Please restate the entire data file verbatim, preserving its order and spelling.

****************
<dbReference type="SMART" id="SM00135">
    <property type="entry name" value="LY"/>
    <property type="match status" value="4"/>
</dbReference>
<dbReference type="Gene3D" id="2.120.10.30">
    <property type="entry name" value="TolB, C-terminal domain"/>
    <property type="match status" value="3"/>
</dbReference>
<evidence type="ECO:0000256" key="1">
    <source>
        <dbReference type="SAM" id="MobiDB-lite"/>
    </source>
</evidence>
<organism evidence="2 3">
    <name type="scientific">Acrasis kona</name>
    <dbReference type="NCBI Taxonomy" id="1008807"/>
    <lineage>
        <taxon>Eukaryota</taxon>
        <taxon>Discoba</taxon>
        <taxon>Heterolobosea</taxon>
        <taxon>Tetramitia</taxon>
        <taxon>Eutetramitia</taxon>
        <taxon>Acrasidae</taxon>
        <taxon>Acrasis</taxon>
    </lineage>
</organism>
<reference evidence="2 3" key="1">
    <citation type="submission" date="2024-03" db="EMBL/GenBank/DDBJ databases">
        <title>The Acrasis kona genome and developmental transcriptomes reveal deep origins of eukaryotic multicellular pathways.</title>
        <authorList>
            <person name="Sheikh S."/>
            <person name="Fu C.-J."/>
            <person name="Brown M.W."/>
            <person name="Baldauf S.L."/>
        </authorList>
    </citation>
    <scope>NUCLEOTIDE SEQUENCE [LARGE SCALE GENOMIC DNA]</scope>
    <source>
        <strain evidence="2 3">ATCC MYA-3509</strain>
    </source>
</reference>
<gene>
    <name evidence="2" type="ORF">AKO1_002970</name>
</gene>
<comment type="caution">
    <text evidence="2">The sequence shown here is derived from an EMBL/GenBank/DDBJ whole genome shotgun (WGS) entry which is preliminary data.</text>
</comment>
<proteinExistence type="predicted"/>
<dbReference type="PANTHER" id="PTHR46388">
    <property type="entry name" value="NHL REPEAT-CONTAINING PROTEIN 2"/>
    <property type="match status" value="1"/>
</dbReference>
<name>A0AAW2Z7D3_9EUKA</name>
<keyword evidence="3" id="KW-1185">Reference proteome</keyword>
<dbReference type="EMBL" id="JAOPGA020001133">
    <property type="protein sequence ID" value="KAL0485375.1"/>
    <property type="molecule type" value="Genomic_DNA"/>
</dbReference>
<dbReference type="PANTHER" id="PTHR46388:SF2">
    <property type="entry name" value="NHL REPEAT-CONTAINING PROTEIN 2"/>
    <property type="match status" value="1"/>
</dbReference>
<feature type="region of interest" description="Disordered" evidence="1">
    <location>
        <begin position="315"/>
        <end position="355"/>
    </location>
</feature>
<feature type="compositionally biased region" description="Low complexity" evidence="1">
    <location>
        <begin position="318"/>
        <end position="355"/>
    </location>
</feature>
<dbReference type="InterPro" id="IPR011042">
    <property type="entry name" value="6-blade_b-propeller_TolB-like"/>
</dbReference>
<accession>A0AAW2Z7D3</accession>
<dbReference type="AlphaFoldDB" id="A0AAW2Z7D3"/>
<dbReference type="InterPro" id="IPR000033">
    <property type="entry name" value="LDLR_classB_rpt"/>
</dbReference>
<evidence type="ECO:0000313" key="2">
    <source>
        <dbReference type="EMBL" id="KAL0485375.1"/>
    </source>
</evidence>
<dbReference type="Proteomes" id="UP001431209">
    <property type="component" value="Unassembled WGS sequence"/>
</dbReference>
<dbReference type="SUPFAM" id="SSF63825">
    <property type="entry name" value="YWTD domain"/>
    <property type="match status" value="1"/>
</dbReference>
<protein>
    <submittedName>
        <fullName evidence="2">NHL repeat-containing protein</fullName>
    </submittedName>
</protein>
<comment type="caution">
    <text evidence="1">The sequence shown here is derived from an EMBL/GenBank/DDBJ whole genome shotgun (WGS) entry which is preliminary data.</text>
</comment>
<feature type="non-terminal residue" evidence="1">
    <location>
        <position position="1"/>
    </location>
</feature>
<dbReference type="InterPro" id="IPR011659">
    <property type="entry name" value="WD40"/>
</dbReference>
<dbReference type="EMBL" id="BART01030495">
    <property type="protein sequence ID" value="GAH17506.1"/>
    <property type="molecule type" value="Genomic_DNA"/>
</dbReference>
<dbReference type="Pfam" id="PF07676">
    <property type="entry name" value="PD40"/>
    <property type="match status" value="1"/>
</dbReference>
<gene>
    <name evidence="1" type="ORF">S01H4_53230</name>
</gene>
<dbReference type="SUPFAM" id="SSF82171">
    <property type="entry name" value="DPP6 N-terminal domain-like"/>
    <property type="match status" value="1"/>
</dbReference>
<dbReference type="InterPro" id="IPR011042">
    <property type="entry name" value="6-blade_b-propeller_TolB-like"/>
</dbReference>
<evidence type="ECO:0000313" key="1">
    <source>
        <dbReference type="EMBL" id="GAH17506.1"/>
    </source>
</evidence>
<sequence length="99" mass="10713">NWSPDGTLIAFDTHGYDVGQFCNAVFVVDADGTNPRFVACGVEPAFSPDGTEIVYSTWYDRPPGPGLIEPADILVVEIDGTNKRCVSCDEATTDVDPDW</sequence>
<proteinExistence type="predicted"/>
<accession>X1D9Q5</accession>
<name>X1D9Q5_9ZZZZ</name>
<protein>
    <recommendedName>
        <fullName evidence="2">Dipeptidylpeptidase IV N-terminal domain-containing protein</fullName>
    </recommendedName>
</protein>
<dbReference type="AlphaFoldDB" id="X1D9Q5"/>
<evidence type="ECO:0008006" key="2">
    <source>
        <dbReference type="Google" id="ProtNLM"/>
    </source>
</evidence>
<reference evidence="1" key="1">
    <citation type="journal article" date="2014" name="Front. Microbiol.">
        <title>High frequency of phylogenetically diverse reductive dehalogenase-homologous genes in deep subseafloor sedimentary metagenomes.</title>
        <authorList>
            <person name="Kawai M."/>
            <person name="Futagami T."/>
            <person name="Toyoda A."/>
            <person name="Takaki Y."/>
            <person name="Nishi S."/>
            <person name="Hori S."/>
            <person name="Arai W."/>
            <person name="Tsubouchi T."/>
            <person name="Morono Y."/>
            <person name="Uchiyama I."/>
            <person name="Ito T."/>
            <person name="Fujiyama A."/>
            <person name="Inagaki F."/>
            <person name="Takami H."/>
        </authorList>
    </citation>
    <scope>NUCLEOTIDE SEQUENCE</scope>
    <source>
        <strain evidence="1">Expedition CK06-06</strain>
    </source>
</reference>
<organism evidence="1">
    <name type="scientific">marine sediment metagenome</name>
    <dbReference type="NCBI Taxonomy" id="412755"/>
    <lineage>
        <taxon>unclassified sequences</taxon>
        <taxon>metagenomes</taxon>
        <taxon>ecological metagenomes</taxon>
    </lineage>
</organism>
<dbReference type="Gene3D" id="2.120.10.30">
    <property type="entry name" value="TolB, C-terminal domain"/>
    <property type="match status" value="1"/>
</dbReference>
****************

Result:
<dbReference type="SMART" id="SM00135">
    <property type="entry name" value="LY"/>
    <property type="match status" value="4"/>
</dbReference>
<dbReference type="Gene3D" id="2.120.10.30">
    <property type="entry name" value="TolB, C-terminal domain"/>
    <property type="match status" value="3"/>
</dbReference>
<evidence type="ECO:0000256" key="1">
    <source>
        <dbReference type="SAM" id="MobiDB-lite"/>
    </source>
</evidence>
<organism evidence="2 3">
    <name type="scientific">Acrasis kona</name>
    <dbReference type="NCBI Taxonomy" id="1008807"/>
    <lineage>
        <taxon>Eukaryota</taxon>
        <taxon>Discoba</taxon>
        <taxon>Heterolobosea</taxon>
        <taxon>Tetramitia</taxon>
        <taxon>Eutetramitia</taxon>
        <taxon>Acrasidae</taxon>
        <taxon>Acrasis</taxon>
    </lineage>
</organism>
<reference evidence="2 3" key="1">
    <citation type="submission" date="2024-03" db="EMBL/GenBank/DDBJ databases">
        <title>The Acrasis kona genome and developmental transcriptomes reveal deep origins of eukaryotic multicellular pathways.</title>
        <authorList>
            <person name="Sheikh S."/>
            <person name="Fu C.-J."/>
            <person name="Brown M.W."/>
            <person name="Baldauf S.L."/>
        </authorList>
    </citation>
    <scope>NUCLEOTIDE SEQUENCE [LARGE SCALE GENOMIC DNA]</scope>
    <source>
        <strain evidence="2 3">ATCC MYA-3509</strain>
    </source>
</reference>
<gene>
    <name evidence="2" type="ORF">AKO1_002970</name>
</gene>
<comment type="caution">
    <text evidence="2">The sequence shown here is derived from an EMBL/GenBank/DDBJ whole genome shotgun (WGS) entry which is preliminary data.</text>
</comment>
<proteinExistence type="predicted"/>
<dbReference type="PANTHER" id="PTHR46388">
    <property type="entry name" value="NHL REPEAT-CONTAINING PROTEIN 2"/>
    <property type="match status" value="1"/>
</dbReference>
<name>A0AAW2Z7D3_9EUKA</name>
<keyword evidence="3" id="KW-1185">Reference proteome</keyword>
<dbReference type="EMBL" id="JAOPGA020001133">
    <property type="protein sequence ID" value="KAL0485375.1"/>
    <property type="molecule type" value="Genomic_DNA"/>
</dbReference>
<dbReference type="PANTHER" id="PTHR46388:SF2">
    <property type="entry name" value="NHL REPEAT-CONTAINING PROTEIN 2"/>
    <property type="match status" value="1"/>
</dbReference>
<feature type="region of interest" description="Disordered" evidence="1">
    <location>
        <begin position="315"/>
        <end position="355"/>
    </location>
</feature>
<feature type="compositionally biased region" description="Low complexity" evidence="1">
    <location>
        <begin position="318"/>
        <end position="355"/>
    </location>
</feature>
<dbReference type="InterPro" id="IPR011042">
    <property type="entry name" value="6-blade_b-propeller_TolB-like"/>
</dbReference>
<accession>A0AAW2Z7D3</accession>
<dbReference type="AlphaFoldDB" id="A0AAW2Z7D3"/>
<dbReference type="InterPro" id="IPR000033">
    <property type="entry name" value="LDLR_classB_rpt"/>
</dbReference>
<evidence type="ECO:0000313" key="2">
    <source>
        <dbReference type="EMBL" id="KAL0485375.1"/>
    </source>
</evidence>
<dbReference type="Proteomes" id="UP001431209">
    <property type="component" value="Unassembled WGS sequence"/>
</dbReference>
<dbReference type="SUPFAM" id="SSF63825">
    <property type="entry name" value="YWTD domain"/>
    <property type="match status" value="1"/>
</dbReference>
<protein>
    <submittedName>
        <fullName evidence="2">NHL repeat-containing protein</fullName>
    </submittedName>
</protein>
<comment type="caution">
    <text evidence="1">The sequence shown here is derived from an EMBL/GenBank/DDBJ whole genome shotgun (WGS) entry which is preliminary data.</text>
</comment>
<feature type="non-terminal residue" evidence="1">
    <location>
        <position position="1"/>
    </location>
</feature>
<dbReference type="InterPro" id="IPR011659">
    <property type="entry name" value="WD40"/>
</dbReference>
<dbReference type="EMBL" id="BART01030495">
    <property type="protein sequence ID" value="GAH17506.1"/>
    <property type="molecule type" value="Genomic_DNA"/>
</dbReference>
<dbReference type="Pfam" id="PF07676">
    <property type="entry name" value="PD40"/>
    <property type="match status" value="1"/>
</dbReference>
<gene>
    <name evidence="1" type="ORF">S01H4_53230</name>
</gene>
<dbReference type="SUPFAM" id="SSF82171">
    <property type="entry name" value="DPP6 N-terminal domain-like"/>
    <property type="match status" value="1"/>
</dbReference>
<dbReference type="InterPro" id="IPR011042">
    <property type="entry name" value="6-blade_b-propeller_TolB-like"/>
</dbReference>
<evidence type="ECO:0000313" key="1">
    <source>
        <dbReference type="EMBL" id="GAH17506.1"/>
    </source>
</evidence>
<sequence length="99" mass="10713">NWSPDGTLIAFDTHGYDVGQFCNAVFVVDADGTNPRFVACGVEPAFSPDGTEIVYSTWYDRPPGPGLIEPADILVVEIDGTNKRCVSCDEATTDVDPDW</sequence>
<proteinExistence type="predicted"/>
<accession>X1D9Q5</accession>
<name>X1D9Q5_9ZZZZ</name>
<protein>
    <recommendedName>
        <fullName evidence="2">Dipeptidylpeptidase IV N-terminal domain-containing protein</fullName>
    </recommendedName>
</protein>
<dbReference type="AlphaFoldDB" id="X1D9Q5"/>
<evidence type="ECO:0008006" key="2">
    <source>
        <dbReference type="Google" id="ProtNLM"/>
    </source>
</evidence>
<reference evidence="1" key="1">
    <citation type="journal article" date="2014" name="Front. Microbiol.">
        <title>High frequency of phylogenetically diverse reductive dehalogenase-homologous genes in deep subseafloor sedimentary metagenomes.</title>
        <authorList>
            <person name="Kawai M."/>
            <person name="Futagami T."/>
            <person name="Toyoda A."/>
            <person name="Takaki Y."/>
            <person name="Nishi S."/>
            <person name="Hori S."/>
            <person name="Arai W."/>
            <person name="Tsubouchi T."/>
            <person name="Morono Y."/>
            <person name="Uchiyama I."/>
            <person name="Ito T."/>
            <person name="Fujiyama A."/>
            <person name="Inagaki F."/>
            <person name="Takami H."/>
        </authorList>
    </citation>
    <scope>NUCLEOTIDE SEQUENCE</scope>
    <source>
        <strain evidence="1">Expedition CK06-06</strain>
    </source>
</reference>
<organism evidence="1">
    <name type="scientific">marine sediment metagenome</name>
    <dbReference type="NCBI Taxonomy" id="412755"/>
    <lineage>
        <taxon>unclassified sequences</taxon>
        <taxon>metagenomes</taxon>
        <taxon>ecological metagenomes</taxon>
    </lineage>
</organism>
<dbReference type="Gene3D" id="2.120.10.30">
    <property type="entry name" value="TolB, C-terminal domain"/>
    <property type="match status" value="1"/>
</dbReference>